Thursday, November 29, 2012

Health Care Reform Articles - November 29, 2012

Obama faces huge challenge in setting up health insurance exchanges

By Elise Viebeck 11/25/12 02:45 PM ET
The Obama administration faces major logistical and financial challenges in creating health insurance exchanges for states that have declined to set up their own systems.
The exchanges were designed as the centerpiece of President Obama’s signature law, and are intended to make buying health insurance comparable to booking a flight or finding a compatible partner on

Sixteen states — most of them governed by Republicans — have said they will not set up their own systems, forcing the federal government to come up with one instead.
Another five states said they want a federal-state partnership, while four others are considering partnerships.
It's a situation no one anticipated when the Affordable Care Act was written. The law assumed states would create and operate their own exchanges, and set aside billions in grants for that purpose.

State posts a job, sparks a mystery

Yesterday at 11:49 PM 

It's to coordinate a health insurance exchange, which Gov. LePage has previously sworn not to implement.

A job posting on Maine's state government website is mystifying some officials who are concerned about the planned expansion of health insurance under the federal Affordable Care Act.
Two weeks after Gov. Paul LePage announced that he wouldn't implement an online exchange to help eligible Mainers find federally subsidized insurance plans, the state's human resources website has a posting for a management position to create and oversee such an exchange.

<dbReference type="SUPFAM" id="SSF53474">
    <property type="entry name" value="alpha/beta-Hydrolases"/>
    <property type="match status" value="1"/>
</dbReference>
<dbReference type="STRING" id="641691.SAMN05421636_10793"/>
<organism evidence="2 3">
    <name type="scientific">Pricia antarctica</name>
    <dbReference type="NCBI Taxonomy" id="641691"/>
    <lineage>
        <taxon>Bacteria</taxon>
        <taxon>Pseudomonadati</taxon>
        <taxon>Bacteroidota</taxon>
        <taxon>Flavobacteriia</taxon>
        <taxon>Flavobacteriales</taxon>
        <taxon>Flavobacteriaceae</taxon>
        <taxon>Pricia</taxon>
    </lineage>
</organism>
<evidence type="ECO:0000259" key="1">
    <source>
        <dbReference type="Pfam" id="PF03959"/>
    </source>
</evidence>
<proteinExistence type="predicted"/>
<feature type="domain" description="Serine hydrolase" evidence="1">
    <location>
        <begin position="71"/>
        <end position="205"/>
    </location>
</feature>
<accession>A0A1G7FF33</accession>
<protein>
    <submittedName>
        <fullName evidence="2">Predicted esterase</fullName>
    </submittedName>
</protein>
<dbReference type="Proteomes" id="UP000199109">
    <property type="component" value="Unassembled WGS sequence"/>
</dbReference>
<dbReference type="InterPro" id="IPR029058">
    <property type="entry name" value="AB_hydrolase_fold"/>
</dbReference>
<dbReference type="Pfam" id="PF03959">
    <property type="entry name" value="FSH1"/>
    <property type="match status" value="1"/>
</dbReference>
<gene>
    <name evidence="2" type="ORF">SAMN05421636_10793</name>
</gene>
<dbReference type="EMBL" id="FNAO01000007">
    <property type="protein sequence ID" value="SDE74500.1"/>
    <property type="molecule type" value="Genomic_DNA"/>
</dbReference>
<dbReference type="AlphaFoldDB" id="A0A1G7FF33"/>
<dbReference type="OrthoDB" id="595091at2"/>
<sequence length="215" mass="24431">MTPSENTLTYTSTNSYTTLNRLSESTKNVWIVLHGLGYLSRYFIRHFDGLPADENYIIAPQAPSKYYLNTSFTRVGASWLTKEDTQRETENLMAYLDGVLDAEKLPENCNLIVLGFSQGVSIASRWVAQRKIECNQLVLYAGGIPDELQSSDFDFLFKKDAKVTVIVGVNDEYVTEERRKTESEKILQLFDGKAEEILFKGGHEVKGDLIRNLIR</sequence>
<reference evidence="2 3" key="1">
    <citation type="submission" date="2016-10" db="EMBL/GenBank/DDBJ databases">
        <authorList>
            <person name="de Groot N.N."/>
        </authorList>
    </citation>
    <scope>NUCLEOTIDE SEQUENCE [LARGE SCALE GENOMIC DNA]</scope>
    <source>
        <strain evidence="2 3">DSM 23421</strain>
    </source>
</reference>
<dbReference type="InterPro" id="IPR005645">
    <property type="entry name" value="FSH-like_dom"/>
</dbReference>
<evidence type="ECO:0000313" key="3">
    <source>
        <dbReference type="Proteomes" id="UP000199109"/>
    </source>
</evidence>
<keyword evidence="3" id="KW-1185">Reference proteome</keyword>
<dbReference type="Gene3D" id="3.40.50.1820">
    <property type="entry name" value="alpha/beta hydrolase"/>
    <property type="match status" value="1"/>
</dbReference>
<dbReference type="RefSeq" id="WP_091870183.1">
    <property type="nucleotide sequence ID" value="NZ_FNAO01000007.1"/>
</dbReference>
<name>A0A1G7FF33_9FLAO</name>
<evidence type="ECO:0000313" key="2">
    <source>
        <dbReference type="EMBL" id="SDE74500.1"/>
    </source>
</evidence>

The posting for a "health exchange coordinator" confused several state officials who have long expected that Mainers would have to use the federal exchange, known as the Health Plan Finder, which is scheduled to go online before Oct. 1, 2013.
"I thought (the job posting) was a joke when I first saw it," said state Rep. Sharon Treat, D-Hallowell, ranking minority member of the Legislature's Insurance and Financial Services Committee.

Group ranks Maine among best states in hospital safety

Posted Nov. 28, 2012, at 7:01 p.m.
Maine hospitals scored second-highest in the nation for patient safety in a new report card from a nationally recognized nonprofit organization.
Eighty percent of hospitals in the state earned an “A” in the Hospital Safety Score ratings released Wednesday by the Leapfrog Group, a national patient safety group. Only Massachusetts, where 83 percent of hospitals earned an “A,” scored higher.
The letter grades reflect the risk that a patient could be harmed by a preventable medical error while hospitalized. At least 180,000 patients are killed every year from errors, accidents, injuries and infections in American hospitals, according to Leapfrog.
The grades are based on 26 measures of patient safety. Leapfrog assesses public data on measures including falls, bed sores and how consistently hospitals follow recommended treatment protocols, such as administering antibiotics to patients within an hour before surgery.
Leapfrog’s scores are part of a growing effort nationally to help consumers become better informed health care shoppers. The federal government also is looking more closely at patient safety data, making a push through Medicare and Medicaid to pay health care providers based on the quality of care they offer.
“Maine hospitals have worked hard to improve hospital safety for a number of years and their high ranking shows the results of their work,” Elizabeth Mitchell, CEO of the Maine Health Management Coalition, an employer-led group that includes hospitals and insurers, said in a press release.
In Maine, 16 hospitals won an “A” grade, including both Bangor hospitals and rural hospitals such as Cary Medical Center in Caribou and Miles Memorial Hospital in Damariscotta.
Three hospitals — Maine Medical Center in Portland, Franklin Memorial in Farmington and the Augusta campus of MaineGeneral — earned a “B.” The Waterville campus of MaineGeneral scored an “A.”